Vol.XVI No.II Pg.1
April 1979

Just Plain Shamgar

Robert F. Turner

"And after him was Shamgar the son of Anath, who smote of the Philistines six hundred men with an ox goad: and he also saved Israel" (Jdg. 3:31).

Troy Mulhollan, one of our faithful members, used this as his text for a Wednesday night talk recently. He announced his subject, A Man Named Shamgar, and commented, "That isn't a household name around Burnet." True!

The man is mentioned only once more in the Bible — in Judges 5:6. And yet he, with Othniel (Jdg. 3:9-11), Ehud (3:15-30), and others more widely acclaimed, "also saved Israel." Does it really matter about "credits" if the deed is rightly done, and the doer serves his purpose in life?

Was Shamgar a simple working man-an ox driver? If so it wouldn't be the first or last time God used plain ordinary folk to accomplish His work. Jesus called fishermen, a tax collector, and such to announce salvation to the world. The potential in just plain folk, when serving God, is a sleeping giant. But your part can be played only when you throw off the debilitating concept that "God surely wouldn't use a nobody like me." In humble earthen vessels the glory is clearly seen to be of God (2 Cor. 4:7).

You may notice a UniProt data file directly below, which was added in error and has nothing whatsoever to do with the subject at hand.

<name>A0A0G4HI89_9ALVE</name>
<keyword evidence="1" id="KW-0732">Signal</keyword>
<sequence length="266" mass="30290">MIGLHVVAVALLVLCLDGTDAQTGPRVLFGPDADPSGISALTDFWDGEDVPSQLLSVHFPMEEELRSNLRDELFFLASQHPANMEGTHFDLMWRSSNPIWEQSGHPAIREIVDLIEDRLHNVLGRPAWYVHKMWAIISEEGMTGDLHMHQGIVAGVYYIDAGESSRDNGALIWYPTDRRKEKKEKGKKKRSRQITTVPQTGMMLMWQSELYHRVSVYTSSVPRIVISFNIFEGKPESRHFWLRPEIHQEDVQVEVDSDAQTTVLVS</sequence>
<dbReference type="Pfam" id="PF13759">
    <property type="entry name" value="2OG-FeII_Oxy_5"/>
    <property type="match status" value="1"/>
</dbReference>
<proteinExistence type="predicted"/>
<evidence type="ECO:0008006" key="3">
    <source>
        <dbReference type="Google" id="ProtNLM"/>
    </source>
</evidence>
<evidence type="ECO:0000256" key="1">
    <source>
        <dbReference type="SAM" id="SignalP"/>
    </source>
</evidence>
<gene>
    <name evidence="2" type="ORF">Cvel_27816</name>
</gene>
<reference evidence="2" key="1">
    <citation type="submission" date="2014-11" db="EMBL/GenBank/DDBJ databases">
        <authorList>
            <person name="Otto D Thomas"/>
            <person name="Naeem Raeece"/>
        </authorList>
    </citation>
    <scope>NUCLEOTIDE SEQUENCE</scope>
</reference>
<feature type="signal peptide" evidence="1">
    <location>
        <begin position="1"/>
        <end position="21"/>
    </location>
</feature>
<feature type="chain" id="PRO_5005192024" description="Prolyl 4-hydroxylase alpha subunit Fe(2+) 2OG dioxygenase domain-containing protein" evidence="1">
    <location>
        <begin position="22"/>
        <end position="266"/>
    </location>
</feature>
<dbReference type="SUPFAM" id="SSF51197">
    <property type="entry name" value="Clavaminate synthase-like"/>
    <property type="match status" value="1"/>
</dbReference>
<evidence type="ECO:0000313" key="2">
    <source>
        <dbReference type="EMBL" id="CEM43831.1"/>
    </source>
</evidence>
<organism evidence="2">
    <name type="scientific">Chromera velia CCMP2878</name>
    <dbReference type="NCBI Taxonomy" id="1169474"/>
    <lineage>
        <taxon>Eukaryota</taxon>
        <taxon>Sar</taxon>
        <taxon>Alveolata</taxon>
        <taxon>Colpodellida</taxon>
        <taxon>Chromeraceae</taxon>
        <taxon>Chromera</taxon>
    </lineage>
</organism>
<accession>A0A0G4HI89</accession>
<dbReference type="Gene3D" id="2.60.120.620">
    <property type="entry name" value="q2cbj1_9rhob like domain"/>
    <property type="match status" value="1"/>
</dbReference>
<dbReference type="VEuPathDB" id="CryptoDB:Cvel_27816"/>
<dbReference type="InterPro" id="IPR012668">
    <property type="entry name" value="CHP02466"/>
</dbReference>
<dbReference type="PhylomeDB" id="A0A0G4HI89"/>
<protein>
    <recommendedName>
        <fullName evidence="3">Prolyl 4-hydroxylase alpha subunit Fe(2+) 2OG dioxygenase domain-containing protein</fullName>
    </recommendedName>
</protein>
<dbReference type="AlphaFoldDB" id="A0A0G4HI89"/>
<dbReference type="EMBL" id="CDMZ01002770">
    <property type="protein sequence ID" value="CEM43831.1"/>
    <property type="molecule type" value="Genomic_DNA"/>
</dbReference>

Why did Shamgar use an ox goad? It may have been the only type of weapon available (1 Sam. 13:19-f.); or it may have been God's way of showing that the victory is not in armor but in the Lord (1 Sam. 17:47). Brother Troy said there was no way of knowing, but suggested this plain ordinary oxen driver may simply have used what he had. It is not a bad though with or without specific information.

If every plain, ordinary person could be persuaded to take what he or she has — in talent, money, opportunity — and put it to work for the Lord, we would begin to recognize the power of leaven in meal, of salt spread throughout the world, of tremendous candlepower. And, a dedicated worker will sharpen the goad, trim the candle, do whatever is possible to make the best use of what is available.

You exist for a divine purpose. There are no little people with God.